Saturday, April 30, 2011


"For since the creation of the world God's invisible qualities--his eternal power and his divine nature--have been clearly seen, being understood from what has been made, so that people are without excuse."

-Romans 1:20-

I have never really had trouble accepting that God existed or that He created the world. After driving along the Great Ocean Road, it is undeniable and irrefutable that God exists. Seeing rock formations molded by rain and wind, hearing the waves crash against them, and feeling the gentle breeze with a hint of rain--how could you not believe?

I was blessed to take a little 2 days excursion to the Great Ocean Road as part of my Easter (working) holidays. The Great Ocean Road is a coastal drive along the bottom of the state of Victoria, along Bass Strait. Amber, Anne, and I decided to drive the stretch of road between Port Fairy to Torquay. We made the 12ish hour drive to Melbourne on Monday. After a great Drew family dinner, we headed out on our adventure on Tuesday. We decided to go inland to Port Fairy, and then drive the along the coast on the way back to Melbourne. Here is just a brief look at our journey. Check out good ole FB for more photos.

Driving: Driving inland in Victoria looks surprising like driving through Oklahoma! We drove through pastures full of cattle and sheep on semi-paved roads with no lines. It's the flattest part of Australia I have seen yet. We spent most of the first day on roads like this, but I didn't mind because it felt a little like home.

Stop #1: Port Fairy

We finally made it to Port Fairy late Tuesday night. It's a lovely little village with a great main street of boutique shops. We took a walk around the port and saw a great lighthouse. That night we drove about 20 more minutes along the road to stay in a caravan park (like a camp ground) in Warnambol.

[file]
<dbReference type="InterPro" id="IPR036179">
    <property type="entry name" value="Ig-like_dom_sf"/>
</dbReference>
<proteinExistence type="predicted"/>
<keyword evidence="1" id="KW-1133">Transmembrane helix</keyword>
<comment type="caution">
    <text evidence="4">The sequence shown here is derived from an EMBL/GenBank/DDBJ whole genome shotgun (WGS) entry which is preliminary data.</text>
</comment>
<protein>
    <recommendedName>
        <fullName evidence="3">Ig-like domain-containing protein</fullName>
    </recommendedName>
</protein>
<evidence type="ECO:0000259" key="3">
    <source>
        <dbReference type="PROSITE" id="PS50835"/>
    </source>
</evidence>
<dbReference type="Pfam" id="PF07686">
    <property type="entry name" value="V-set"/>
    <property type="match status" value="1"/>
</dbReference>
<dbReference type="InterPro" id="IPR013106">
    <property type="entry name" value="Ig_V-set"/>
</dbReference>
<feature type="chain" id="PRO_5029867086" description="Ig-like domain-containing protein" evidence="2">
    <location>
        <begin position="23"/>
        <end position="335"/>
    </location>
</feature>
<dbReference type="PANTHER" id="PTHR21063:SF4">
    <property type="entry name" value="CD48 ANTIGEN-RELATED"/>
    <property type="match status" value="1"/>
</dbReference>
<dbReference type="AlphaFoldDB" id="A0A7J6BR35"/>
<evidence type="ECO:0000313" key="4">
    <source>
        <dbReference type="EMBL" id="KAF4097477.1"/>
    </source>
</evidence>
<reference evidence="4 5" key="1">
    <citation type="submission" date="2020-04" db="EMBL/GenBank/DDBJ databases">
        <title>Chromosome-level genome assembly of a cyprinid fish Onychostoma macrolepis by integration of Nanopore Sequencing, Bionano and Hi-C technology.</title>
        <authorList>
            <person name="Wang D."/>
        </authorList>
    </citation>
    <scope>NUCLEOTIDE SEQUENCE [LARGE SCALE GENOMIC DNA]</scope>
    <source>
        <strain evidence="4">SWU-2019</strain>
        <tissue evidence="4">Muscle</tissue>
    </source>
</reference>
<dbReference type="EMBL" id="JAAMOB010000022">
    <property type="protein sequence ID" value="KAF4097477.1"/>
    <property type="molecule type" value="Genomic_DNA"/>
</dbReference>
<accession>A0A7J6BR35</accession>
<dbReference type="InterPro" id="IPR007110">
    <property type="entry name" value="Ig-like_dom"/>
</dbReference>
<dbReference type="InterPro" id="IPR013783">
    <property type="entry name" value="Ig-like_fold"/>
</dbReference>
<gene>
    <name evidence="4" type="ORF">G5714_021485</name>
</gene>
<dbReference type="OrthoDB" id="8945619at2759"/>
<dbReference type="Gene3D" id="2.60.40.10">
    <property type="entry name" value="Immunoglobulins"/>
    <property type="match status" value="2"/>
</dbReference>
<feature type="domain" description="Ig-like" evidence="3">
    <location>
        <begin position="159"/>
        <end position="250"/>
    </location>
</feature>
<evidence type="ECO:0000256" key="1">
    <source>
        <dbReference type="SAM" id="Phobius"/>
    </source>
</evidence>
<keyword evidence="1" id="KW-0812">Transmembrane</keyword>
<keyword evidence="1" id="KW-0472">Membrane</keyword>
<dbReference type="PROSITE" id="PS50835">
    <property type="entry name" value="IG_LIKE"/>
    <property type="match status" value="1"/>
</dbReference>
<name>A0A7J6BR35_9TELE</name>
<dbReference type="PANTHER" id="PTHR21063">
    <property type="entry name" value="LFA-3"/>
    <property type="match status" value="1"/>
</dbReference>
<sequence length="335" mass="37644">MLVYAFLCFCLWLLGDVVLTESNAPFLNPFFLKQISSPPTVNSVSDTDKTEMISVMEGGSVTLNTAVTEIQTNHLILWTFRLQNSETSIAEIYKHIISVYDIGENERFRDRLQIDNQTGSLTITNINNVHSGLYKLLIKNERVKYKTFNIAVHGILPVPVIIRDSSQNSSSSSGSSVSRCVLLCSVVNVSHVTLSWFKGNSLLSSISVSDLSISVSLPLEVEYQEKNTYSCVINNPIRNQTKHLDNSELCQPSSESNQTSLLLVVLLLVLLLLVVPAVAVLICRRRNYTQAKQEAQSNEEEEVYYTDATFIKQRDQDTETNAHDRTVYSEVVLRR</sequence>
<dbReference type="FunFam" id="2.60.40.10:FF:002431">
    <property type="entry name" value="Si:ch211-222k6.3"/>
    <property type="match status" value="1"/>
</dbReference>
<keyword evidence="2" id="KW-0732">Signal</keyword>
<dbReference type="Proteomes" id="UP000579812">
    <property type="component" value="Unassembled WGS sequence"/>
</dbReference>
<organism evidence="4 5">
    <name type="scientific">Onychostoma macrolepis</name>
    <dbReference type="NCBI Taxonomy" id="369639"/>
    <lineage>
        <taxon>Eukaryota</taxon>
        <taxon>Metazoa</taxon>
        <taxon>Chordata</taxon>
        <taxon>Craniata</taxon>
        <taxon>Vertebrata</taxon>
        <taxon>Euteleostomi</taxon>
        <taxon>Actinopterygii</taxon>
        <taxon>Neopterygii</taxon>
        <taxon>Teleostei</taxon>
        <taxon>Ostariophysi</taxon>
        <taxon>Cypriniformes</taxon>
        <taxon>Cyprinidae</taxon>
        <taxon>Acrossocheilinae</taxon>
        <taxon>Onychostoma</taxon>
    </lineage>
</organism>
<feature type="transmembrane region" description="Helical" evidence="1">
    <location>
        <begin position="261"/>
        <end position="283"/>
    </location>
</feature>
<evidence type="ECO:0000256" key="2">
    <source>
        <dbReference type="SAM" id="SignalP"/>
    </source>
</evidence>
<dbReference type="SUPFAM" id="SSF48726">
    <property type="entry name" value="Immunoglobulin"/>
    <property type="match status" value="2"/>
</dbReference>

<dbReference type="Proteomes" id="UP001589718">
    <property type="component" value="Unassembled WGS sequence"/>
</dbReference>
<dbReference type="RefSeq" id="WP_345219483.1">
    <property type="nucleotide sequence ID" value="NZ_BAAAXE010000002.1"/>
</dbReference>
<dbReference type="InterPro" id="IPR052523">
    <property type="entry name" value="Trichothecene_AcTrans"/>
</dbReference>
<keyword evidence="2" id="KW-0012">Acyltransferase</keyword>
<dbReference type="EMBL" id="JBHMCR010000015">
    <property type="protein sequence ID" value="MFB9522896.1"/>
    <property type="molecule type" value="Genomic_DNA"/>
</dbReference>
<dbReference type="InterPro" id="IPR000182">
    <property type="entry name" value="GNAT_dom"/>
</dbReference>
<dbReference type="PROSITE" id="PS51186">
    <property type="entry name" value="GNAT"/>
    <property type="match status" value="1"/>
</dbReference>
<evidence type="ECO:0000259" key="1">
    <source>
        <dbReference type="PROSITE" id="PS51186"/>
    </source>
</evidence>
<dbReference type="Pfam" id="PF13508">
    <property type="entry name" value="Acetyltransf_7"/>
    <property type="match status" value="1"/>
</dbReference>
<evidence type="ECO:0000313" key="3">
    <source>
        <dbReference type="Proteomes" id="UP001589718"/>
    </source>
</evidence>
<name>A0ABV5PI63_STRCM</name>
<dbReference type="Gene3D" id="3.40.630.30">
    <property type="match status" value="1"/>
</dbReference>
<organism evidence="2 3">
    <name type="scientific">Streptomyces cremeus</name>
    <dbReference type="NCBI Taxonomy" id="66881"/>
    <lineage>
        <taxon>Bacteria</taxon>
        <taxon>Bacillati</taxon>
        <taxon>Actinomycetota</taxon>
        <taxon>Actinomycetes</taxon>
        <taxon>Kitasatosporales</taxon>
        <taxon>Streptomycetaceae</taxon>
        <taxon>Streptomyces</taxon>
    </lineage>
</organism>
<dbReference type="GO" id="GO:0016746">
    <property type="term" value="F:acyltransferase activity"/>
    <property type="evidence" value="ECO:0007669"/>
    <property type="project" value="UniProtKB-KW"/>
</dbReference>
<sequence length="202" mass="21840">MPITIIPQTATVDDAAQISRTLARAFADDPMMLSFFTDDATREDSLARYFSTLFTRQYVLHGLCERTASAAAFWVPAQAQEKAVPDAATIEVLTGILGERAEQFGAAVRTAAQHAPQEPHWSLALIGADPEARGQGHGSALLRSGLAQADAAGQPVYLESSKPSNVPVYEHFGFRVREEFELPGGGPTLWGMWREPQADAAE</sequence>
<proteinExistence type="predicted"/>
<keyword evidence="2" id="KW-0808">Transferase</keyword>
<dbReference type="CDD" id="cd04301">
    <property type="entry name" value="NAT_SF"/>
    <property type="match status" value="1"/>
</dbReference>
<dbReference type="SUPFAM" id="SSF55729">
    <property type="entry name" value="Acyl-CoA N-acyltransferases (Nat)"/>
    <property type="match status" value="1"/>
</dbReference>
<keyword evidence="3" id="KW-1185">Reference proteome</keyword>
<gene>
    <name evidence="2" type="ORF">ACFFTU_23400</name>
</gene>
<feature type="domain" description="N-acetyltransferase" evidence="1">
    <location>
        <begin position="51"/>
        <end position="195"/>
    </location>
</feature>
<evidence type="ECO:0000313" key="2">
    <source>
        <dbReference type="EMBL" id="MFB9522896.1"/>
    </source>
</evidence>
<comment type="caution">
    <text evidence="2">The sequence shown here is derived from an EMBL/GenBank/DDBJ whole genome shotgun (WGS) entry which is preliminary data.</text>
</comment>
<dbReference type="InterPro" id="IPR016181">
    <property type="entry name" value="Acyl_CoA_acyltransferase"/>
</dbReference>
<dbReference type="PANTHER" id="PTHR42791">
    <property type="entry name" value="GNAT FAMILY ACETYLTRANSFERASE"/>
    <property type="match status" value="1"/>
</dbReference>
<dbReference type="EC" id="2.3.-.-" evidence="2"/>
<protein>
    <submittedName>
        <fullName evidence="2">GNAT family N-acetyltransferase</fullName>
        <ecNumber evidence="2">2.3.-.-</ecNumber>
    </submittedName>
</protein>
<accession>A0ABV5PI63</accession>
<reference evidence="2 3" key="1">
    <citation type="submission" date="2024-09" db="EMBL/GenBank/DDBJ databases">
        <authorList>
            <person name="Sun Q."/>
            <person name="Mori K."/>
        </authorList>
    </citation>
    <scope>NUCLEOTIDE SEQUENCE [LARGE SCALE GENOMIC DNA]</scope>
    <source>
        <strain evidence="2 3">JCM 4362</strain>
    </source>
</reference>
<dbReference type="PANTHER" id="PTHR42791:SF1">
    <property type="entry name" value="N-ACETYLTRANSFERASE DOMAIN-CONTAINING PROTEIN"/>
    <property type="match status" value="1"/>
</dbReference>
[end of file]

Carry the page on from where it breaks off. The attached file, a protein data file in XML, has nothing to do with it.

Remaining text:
Stop #2: London Bridge Rock Formation in Port Campbell National Park

We checked out of our cabin at 8:30 am in the morning, drove an hour and a half to Port Campbell National Park. Our first stop of the day was London Bridge rock formation. Because we got there early-ish and no other tourists were there yet, we were able to enjoy this amazing site in the peace and quiet.

Stop #3: Loch Ard Gorge in Port Campbell National Park

The second stop in Port Campbell National Park was the Loch Ard Gorge. There were lots of walks around the gorge to see different rock formations, including one called the Razorback! (because I am learning to be an Arkansas fan, I had to take a picture of it and try to appreciate it). We were also able to go down stairs to stand on the beach, which made me realize how huge it really is.

Amber and I in front of Loch Ard Gorge.

Stop #4: Twelve Apostles in Port Campbell National Park

The most famous site on the Great Ocean Road is the Twelve Apostles, even though there aren't really twelve any more. There are only about 8 that are still visible, because the others have erroded away or fallen into the sea. This is probably the most commercialized site and with tons of people, but that couldn't diminish how gorgeous it was.

Stop #5: Lorne

The town of Lorne was our final stop on the Great Ocean Road. It's a pretty big town with lots of great little bakeries, which is where we had a late lunch. From Lorne back to Torquay, you can see the ocean right along the road. It's very curvy and turny drive, but the sights are literally breathtaking. This sign signifies the end of the Great Ocean Road.

On our drive back to the big city of Melbourne, I couldn't stop thinking of that Romans verse. The views I saw on this 2-day drive did not happen by accident or a big bang. God, our Creator, spoke them into being. Whenever I get a little bit complacement about God's power and divine nature, all I have to do is think back to the Great Ocean Road to remember his irrefutable Presence.

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